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Hanging Out With the Locals
Natives inspire young pro to pursue travel photography.

James Neuendorf

James Neuendorf

James Neuendorf

James Neuendorf

James Neuendorf

James Neuendorf

James Neuendorf

James Neuendorf

Sleeping on a hammock suspended from the top of a grass hut may not be a traveler's idea of a good night's sleep. But for fledgling photographer James Neuendorf, it's a great way to meet the locals.

Establishing a relationship with indigenous people almost always translates into better pictures, the 20-year-old says.

The Michigan-based student has already traveled the world's most remote spots in China, Russia, Panama, Haiti and the Philippines.

Now a junior at Concordia College in Ann Arbor, studying biblical languages and journalism, he's a new travel photographer with much promise, working on his first photo book.

He credits his quick photo talent evolution to the notion of stepping outside the tourist bubble, as well as his frustration with his past photos of world travel.

Neuendorf's globetrotting began with missionary trips at age 6, but his interest in photography was sparked after a recent trip to China.

"I appreciated how much a picture is worth because I was interested in capturing my trips but was disappointed with the photos when I came back," he says.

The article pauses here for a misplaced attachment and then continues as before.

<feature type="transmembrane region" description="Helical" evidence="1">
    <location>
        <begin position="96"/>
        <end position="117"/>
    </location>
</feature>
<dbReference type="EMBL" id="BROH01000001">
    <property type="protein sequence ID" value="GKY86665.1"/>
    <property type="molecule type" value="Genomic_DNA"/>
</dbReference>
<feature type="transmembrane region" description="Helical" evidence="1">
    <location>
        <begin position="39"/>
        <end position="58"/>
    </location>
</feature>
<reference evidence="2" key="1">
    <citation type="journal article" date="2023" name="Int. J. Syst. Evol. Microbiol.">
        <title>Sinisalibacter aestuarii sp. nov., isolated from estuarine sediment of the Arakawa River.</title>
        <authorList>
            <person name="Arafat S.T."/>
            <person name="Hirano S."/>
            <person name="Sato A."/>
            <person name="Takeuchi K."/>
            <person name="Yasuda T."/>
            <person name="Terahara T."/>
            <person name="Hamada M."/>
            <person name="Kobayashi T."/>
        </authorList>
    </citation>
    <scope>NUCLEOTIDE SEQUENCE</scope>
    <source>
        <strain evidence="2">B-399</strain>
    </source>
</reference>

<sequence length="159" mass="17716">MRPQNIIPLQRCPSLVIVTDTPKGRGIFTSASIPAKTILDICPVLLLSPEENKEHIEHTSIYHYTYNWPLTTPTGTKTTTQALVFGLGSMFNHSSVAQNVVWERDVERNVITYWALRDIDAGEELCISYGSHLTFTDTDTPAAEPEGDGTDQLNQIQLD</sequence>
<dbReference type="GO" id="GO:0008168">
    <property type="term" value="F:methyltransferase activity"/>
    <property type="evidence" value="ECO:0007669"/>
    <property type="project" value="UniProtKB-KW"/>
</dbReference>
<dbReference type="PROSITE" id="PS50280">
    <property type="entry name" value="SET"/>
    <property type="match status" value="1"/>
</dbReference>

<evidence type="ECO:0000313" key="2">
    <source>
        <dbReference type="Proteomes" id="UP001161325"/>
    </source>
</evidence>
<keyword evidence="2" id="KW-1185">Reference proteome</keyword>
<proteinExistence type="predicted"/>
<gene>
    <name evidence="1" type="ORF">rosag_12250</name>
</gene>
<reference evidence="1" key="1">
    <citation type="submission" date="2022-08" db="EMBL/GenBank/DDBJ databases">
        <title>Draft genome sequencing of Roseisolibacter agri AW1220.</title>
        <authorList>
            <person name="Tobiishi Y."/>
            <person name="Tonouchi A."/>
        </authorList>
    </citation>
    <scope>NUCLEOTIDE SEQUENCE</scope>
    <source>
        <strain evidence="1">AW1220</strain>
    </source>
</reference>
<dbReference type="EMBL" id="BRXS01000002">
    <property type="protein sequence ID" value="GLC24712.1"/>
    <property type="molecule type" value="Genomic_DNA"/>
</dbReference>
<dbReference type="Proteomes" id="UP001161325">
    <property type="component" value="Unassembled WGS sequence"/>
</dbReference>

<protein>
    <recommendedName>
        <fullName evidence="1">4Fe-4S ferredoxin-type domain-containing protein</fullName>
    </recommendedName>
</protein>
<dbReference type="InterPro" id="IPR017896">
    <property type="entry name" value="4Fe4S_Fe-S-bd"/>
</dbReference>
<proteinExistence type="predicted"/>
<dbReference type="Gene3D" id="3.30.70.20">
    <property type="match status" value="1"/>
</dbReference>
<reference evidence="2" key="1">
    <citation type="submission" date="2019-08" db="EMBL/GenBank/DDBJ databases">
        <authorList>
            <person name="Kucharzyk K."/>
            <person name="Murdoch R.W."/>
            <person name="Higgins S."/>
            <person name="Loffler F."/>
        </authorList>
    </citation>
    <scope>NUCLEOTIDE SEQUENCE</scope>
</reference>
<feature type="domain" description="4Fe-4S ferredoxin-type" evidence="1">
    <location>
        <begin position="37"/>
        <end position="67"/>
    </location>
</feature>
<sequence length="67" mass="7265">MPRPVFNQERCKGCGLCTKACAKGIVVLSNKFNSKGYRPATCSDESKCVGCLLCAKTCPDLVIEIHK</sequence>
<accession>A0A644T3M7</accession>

It was after he upgraded his camera and studied art, drawing and basic photography that he began to produce solid results. And it thrilled him.

That experience was followed by a job writing press releases for the university which also required him to use the school camera, a "real Nikon D70." He says this type of work is a great place to start and have access to a professional camera.

A trip to Panama was the birth child of a book idea on missionary work in a tribal setting. The location for the book, the Darien Rainforest, is a remote section of the region, eight hours from the Transamerica Highway that can be reached only by plane. It will explore the Embera Indians' approach to religion told through their words and photos.

Neuendorf is drawn to the rougher areas of the world because that's where he believes he can do the most good.

"People there have a harder time being reached [by others] and are more interesting [to photograph]," he says.

To solidify their cooperation for the book project, he simply talked to the community's pastor and began living with Indian families in their huts.

Likewise, to get his China shots, he simply left the hotel room, went to a slum and began kicking a soccer ball around with the kids. In turn, they began to trust him and let him take their picture.

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